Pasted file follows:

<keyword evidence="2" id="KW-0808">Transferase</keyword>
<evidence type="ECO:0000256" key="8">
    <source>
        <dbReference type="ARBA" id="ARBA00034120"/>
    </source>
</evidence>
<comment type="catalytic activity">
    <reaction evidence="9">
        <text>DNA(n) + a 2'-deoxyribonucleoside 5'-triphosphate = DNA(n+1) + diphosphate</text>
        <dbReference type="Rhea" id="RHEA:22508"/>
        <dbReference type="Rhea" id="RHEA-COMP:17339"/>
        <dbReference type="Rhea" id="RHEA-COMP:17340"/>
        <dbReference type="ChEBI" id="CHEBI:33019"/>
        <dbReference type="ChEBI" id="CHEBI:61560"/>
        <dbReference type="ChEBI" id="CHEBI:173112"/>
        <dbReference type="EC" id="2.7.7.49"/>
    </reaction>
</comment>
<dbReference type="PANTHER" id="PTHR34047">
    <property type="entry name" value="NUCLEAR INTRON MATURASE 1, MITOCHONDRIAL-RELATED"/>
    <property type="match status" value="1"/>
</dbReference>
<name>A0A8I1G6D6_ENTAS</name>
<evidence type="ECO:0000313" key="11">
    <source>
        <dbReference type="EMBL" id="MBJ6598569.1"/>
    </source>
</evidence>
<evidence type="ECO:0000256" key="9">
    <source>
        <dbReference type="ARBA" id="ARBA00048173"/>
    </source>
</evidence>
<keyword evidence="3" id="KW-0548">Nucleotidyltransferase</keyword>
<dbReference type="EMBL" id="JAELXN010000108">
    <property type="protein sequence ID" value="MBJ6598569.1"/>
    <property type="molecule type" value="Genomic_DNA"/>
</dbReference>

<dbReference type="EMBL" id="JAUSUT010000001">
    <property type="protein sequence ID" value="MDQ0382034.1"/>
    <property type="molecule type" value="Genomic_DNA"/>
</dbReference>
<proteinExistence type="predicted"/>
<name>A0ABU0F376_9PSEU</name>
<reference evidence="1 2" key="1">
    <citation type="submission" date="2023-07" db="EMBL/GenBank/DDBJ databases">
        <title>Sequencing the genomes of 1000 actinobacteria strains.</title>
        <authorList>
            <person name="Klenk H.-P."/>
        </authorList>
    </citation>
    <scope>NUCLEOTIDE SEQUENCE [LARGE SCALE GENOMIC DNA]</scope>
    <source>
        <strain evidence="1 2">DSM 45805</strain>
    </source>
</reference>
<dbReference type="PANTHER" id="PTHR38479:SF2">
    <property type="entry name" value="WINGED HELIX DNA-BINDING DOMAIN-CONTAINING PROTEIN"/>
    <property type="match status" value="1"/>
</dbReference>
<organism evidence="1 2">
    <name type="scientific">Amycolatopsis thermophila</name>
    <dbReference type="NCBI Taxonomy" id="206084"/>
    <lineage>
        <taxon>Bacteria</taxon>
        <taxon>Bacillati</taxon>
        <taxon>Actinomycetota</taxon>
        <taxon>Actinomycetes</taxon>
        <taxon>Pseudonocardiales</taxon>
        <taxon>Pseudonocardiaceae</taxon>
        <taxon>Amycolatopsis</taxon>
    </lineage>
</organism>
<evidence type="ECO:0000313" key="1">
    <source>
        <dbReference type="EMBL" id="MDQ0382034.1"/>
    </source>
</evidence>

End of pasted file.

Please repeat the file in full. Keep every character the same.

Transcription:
<keyword evidence="2" id="KW-0808">Transferase</keyword>
<evidence type="ECO:0000256" key="8">
    <source>
        <dbReference type="ARBA" id="ARBA00034120"/>
    </source>
</evidence>
<comment type="catalytic activity">
    <reaction evidence="9">
        <text>DNA(n) + a 2'-deoxyribonucleoside 5'-triphosphate = DNA(n+1) + diphosphate</text>
        <dbReference type="Rhea" id="RHEA:22508"/>
        <dbReference type="Rhea" id="RHEA-COMP:17339"/>
        <dbReference type="Rhea" id="RHEA-COMP:17340"/>
        <dbReference type="ChEBI" id="CHEBI:33019"/>
        <dbReference type="ChEBI" id="CHEBI:61560"/>
        <dbReference type="ChEBI" id="CHEBI:173112"/>
        <dbReference type="EC" id="2.7.7.49"/>
    </reaction>
</comment>
<dbReference type="PANTHER" id="PTHR34047">
    <property type="entry name" value="NUCLEAR INTRON MATURASE 1, MITOCHONDRIAL-RELATED"/>
    <property type="match status" value="1"/>
</dbReference>
<name>A0A8I1G6D6_ENTAS</name>
<evidence type="ECO:0000313" key="11">
    <source>
        <dbReference type="EMBL" id="MBJ6598569.1"/>
    </source>
</evidence>
<evidence type="ECO:0000256" key="9">
    <source>
        <dbReference type="ARBA" id="ARBA00048173"/>
    </source>
</evidence>
<keyword evidence="3" id="KW-0548">Nucleotidyltransferase</keyword>
<dbReference type="EMBL" id="JAELXN010000108">
    <property type="protein sequence ID" value="MBJ6598569.1"/>
    <property type="molecule type" value="Genomic_DNA"/>
</dbReference>

<dbReference type="EMBL" id="JAUSUT010000001">
    <property type="protein sequence ID" value="MDQ0382034.1"/>
    <property type="molecule type" value="Genomic_DNA"/>
</dbReference>
<proteinExistence type="predicted"/>
<name>A0ABU0F376_9PSEU</name>
<reference evidence="1 2" key="1">
    <citation type="submission" date="2023-07" db="EMBL/GenBank/DDBJ databases">
        <title>Sequencing the genomes of 1000 actinobacteria strains.</title>
        <authorList>
            <person name="Klenk H.-P."/>
        </authorList>
    </citation>
    <scope>NUCLEOTIDE SEQUENCE [LARGE SCALE GENOMIC DNA]</scope>
    <source>
        <strain evidence="1 2">DSM 45805</strain>
    </source>
</reference>
<dbReference type="PANTHER" id="PTHR38479:SF2">
    <property type="entry name" value="WINGED HELIX DNA-BINDING DOMAIN-CONTAINING PROTEIN"/>
    <property type="match status" value="1"/>
</dbReference>
<organism evidence="1 2">
    <name type="scientific">Amycolatopsis thermophila</name>
    <dbReference type="NCBI Taxonomy" id="206084"/>
    <lineage>
        <taxon>Bacteria</taxon>
        <taxon>Bacillati</taxon>
        <taxon>Actinomycetota</taxon>
        <taxon>Actinomycetes</taxon>
        <taxon>Pseudonocardiales</taxon>
        <taxon>Pseudonocardiaceae</taxon>
        <taxon>Amycolatopsis</taxon>
    </lineage>
</organism>
<evidence type="ECO:0000313" key="1">
    <source>
        <dbReference type="EMBL" id="MDQ0382034.1"/>
    </source>
</evidence>